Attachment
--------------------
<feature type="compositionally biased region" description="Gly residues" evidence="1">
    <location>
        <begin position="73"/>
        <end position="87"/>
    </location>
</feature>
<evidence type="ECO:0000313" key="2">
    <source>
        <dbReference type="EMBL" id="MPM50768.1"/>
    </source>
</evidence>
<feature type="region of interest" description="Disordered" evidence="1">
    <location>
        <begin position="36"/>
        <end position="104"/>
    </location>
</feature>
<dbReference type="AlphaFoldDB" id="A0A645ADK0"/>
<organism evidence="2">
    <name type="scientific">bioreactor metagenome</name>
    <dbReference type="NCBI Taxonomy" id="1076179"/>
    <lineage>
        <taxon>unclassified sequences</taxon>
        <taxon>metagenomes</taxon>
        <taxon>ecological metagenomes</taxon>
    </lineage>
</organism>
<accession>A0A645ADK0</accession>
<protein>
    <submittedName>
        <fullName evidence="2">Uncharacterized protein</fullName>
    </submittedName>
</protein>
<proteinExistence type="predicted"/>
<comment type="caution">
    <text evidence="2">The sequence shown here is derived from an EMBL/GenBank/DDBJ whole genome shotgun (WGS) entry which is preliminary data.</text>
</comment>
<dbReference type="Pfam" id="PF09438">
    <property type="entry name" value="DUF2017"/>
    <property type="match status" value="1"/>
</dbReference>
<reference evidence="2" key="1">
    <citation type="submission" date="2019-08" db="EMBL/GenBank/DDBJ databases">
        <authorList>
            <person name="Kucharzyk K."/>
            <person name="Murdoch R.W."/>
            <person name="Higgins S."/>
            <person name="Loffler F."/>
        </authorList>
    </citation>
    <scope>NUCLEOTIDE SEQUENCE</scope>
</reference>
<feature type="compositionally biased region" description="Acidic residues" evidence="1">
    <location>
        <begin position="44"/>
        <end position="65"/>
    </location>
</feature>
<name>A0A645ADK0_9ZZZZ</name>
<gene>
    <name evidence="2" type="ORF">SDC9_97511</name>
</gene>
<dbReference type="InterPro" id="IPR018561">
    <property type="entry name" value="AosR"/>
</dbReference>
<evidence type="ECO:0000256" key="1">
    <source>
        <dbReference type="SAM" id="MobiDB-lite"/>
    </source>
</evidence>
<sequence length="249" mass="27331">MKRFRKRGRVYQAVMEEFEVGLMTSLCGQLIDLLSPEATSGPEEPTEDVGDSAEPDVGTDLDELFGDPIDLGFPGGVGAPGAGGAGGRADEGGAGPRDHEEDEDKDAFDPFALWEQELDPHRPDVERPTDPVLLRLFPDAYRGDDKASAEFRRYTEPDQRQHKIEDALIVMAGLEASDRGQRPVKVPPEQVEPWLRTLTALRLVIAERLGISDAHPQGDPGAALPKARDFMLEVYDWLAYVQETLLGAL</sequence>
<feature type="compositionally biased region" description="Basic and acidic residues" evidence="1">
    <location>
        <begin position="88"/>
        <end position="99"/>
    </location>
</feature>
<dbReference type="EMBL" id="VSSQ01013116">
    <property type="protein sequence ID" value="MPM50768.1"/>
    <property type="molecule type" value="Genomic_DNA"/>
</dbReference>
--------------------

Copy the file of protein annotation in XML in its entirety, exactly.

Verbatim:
<feature type="compositionally biased region" description="Gly residues" evidence="1">
    <location>
        <begin position="73"/>
        <end position="87"/>
    </location>
</feature>
<evidence type="ECO:0000313" key="2">
    <source>
        <dbReference type="EMBL" id="MPM50768.1"/>
    </source>
</evidence>
<feature type="region of interest" description="Disordered" evidence="1">
    <location>
        <begin position="36"/>
        <end position="104"/>
    </location>
</feature>
<dbReference type="AlphaFoldDB" id="A0A645ADK0"/>
<organism evidence="2">
    <name type="scientific">bioreactor metagenome</name>
    <dbReference type="NCBI Taxonomy" id="1076179"/>
    <lineage>
        <taxon>unclassified sequences</taxon>
        <taxon>metagenomes</taxon>
        <taxon>ecological metagenomes</taxon>
    </lineage>
</organism>
<accession>A0A645ADK0</accession>
<protein>
    <submittedName>
        <fullName evidence="2">Uncharacterized protein</fullName>
    </submittedName>
</protein>
<proteinExistence type="predicted"/>
<comment type="caution">
    <text evidence="2">The sequence shown here is derived from an EMBL/GenBank/DDBJ whole genome shotgun (WGS) entry which is preliminary data.</text>
</comment>
<dbReference type="Pfam" id="PF09438">
    <property type="entry name" value="DUF2017"/>
    <property type="match status" value="1"/>
</dbReference>
<reference evidence="2" key="1">
    <citation type="submission" date="2019-08" db="EMBL/GenBank/DDBJ databases">
        <authorList>
            <person name="Kucharzyk K."/>
            <person name="Murdoch R.W."/>
            <person name="Higgins S."/>
            <person name="Loffler F."/>
        </authorList>
    </citation>
    <scope>NUCLEOTIDE SEQUENCE</scope>
</reference>
<feature type="compositionally biased region" description="Acidic residues" evidence="1">
    <location>
        <begin position="44"/>
        <end position="65"/>
    </location>
</feature>
<name>A0A645ADK0_9ZZZZ</name>
<gene>
    <name evidence="2" type="ORF">SDC9_97511</name>
</gene>
<dbReference type="InterPro" id="IPR018561">
    <property type="entry name" value="AosR"/>
</dbReference>
<evidence type="ECO:0000256" key="1">
    <source>
        <dbReference type="SAM" id="MobiDB-lite"/>
    </source>
</evidence>
<sequence length="249" mass="27331">MKRFRKRGRVYQAVMEEFEVGLMTSLCGQLIDLLSPEATSGPEEPTEDVGDSAEPDVGTDLDELFGDPIDLGFPGGVGAPGAGGAGGRADEGGAGPRDHEEDEDKDAFDPFALWEQELDPHRPDVERPTDPVLLRLFPDAYRGDDKASAEFRRYTEPDQRQHKIEDALIVMAGLEASDRGQRPVKVPPEQVEPWLRTLTALRLVIAERLGISDAHPQGDPGAALPKARDFMLEVYDWLAYVQETLLGAL</sequence>
<feature type="compositionally biased region" description="Basic and acidic residues" evidence="1">
    <location>
        <begin position="88"/>
        <end position="99"/>
    </location>
</feature>
<dbReference type="EMBL" id="VSSQ01013116">
    <property type="protein sequence ID" value="MPM50768.1"/>
    <property type="molecule type" value="Genomic_DNA"/>
</dbReference>